I’d get rid of Wesley myself, as I don’t really want kids on the ship. I could never imagine how anyone was willing to keep their children onboard after they saw that other Galaxy-class ship explode IN THE FIRST GODDAMN SEASON. As soon as word of that got around, Picard would have been flooded with [del]requests[/del] demands for transfers; and if he’d told people he couldn’t possibly accommodate 144 such requests all at once and they’d have to wait their turn, he’d have been flooded with resignations.

Anyway (pretending that 5 is serious), I think if you’re going to have Crusher & Yar be lovers, you need a straight female somewhere for balance. Keep Yar.

  1. No holodeck at least not as a central plot devise. OK I’ll let in the one where they talk about Barkley’s holodeck addiction. Troy was very fetching in that one as I recall…

The tactical officer who fires phasers and photon torpedoes as well as controlling the shields during battle gets a chair, so a minor hit to the Enterprise doesn’t send him flying across the bridge and leave the ship helpless.

My brother and I used to watch this all the time, bit I saw a little over the weekend, and Lordy, this show doesn’t hold up well today. If I was in charge…

More of a hard sci-fi approach. Not all the way, it’s still OK to have magic technology, but things not under the influence of such magic should behave as normal.

Really, truly alien aliens. The technology is now available, there is no need for ANY species to be people with rubber on their heads. We could also junk that idiotic panspermia idea they threw in as pure fanwank.

The ship is presented (in the voice over of all places) as a science/exploration vessel, complete with academics and their dependents. A clearly shown mission of exploration with occasional sidetracks into diplomacty and warfare would be nice. Less episodes that could be summarized as: “We were mapping a nebula, then some crazy shit involving Romulans happened.” Unless we want to change it to diplomacy, or warfare.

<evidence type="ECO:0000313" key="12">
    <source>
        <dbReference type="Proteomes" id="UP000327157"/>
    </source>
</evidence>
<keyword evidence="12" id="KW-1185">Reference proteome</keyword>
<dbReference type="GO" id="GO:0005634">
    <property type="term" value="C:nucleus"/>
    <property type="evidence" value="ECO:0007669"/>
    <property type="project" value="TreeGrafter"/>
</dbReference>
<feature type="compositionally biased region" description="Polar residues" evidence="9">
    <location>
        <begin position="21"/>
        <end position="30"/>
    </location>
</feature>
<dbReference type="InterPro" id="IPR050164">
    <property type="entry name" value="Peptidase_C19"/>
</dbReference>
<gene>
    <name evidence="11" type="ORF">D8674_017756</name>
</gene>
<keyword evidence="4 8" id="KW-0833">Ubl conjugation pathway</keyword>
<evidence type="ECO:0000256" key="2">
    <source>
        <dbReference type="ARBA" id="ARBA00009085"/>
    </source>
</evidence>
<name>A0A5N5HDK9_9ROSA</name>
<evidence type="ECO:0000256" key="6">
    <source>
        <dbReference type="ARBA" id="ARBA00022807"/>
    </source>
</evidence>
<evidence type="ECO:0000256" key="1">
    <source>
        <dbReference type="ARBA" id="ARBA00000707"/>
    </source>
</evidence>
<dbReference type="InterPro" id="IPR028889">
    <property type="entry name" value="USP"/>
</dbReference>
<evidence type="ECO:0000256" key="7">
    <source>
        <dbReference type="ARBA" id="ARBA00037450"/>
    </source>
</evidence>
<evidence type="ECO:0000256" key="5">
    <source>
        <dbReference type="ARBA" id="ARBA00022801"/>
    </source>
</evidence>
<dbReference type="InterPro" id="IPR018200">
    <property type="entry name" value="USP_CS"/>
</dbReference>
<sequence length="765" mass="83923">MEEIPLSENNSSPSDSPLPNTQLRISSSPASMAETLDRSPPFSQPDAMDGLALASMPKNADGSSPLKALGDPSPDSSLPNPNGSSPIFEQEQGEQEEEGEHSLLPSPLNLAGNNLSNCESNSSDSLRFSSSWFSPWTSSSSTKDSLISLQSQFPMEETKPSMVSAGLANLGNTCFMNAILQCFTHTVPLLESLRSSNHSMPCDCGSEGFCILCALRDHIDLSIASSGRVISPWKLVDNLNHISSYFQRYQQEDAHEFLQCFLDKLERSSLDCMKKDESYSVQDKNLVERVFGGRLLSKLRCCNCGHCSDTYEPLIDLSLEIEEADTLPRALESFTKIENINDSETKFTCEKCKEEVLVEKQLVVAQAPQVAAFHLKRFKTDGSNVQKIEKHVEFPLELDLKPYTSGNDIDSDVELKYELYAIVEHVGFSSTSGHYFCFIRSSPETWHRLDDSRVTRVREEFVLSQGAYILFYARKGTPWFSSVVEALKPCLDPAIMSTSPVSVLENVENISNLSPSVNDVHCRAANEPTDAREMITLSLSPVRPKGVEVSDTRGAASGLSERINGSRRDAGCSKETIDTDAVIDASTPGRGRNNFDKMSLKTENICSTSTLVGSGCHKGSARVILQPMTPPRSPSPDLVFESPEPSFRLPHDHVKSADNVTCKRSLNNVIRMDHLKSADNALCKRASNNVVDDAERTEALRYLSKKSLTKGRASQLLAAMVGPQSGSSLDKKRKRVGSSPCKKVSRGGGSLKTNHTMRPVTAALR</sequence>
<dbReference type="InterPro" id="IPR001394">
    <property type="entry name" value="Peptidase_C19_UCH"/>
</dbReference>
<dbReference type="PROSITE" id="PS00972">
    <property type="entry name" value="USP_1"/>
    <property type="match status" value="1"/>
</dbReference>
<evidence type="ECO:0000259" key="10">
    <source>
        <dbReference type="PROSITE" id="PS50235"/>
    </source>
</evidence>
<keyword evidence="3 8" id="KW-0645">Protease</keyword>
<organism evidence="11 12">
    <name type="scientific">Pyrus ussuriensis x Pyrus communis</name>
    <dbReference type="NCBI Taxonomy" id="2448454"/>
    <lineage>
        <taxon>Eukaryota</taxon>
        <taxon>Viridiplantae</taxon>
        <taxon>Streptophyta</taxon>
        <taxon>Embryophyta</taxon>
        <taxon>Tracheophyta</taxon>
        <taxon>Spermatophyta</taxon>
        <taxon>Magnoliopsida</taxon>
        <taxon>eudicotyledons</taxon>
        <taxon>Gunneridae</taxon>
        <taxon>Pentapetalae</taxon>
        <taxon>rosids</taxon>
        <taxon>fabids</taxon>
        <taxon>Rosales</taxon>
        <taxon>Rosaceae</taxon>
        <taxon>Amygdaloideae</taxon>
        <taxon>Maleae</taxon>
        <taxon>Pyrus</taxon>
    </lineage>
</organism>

Less ship- and federation-threatening peril. It’s OK to have some episodes where the ship is doing some experiment and people just hang around shooting the breeze and doing their jobs.

NO TIME TRAVEL! No time loops, alternate realities, or anything like that either. It’s overdone in sci-fi anyway and really takes away from the tension and continuity of a long running series that does not have time travel as it’s main focus.

Either give a decent explanation for empathic/psychic (whatever) powers and use that consistently or just dump the whole thing. I prefer the latter.

Much fewer plot resolutions that revolve around exotic particles. It’s one thing for the engineer to come up with a new way to use the equipment, but if he does it every other show, then these should already be well understood phenomena.

Overall I didn’t have a problem with much of ST:TNG.

But if I had to make changes:

-No Q.
-No Wesley, and no little Worf kid.
-No holodeck.
-Misbehave a little. Let Riker have a drinking problem. Picard struggles with homosexuality. Troi is a sexaholic. Worf makes rude comments to random ladies in the hall.
-More epic struggles like the Borg attack of Earth.

Also: the tactical officer and the chief of security are NOT THE SAME PERSON.

Put another way, clearer delineation of job duties. This could lead to a bigger cast, but that’s okay if you handle it right.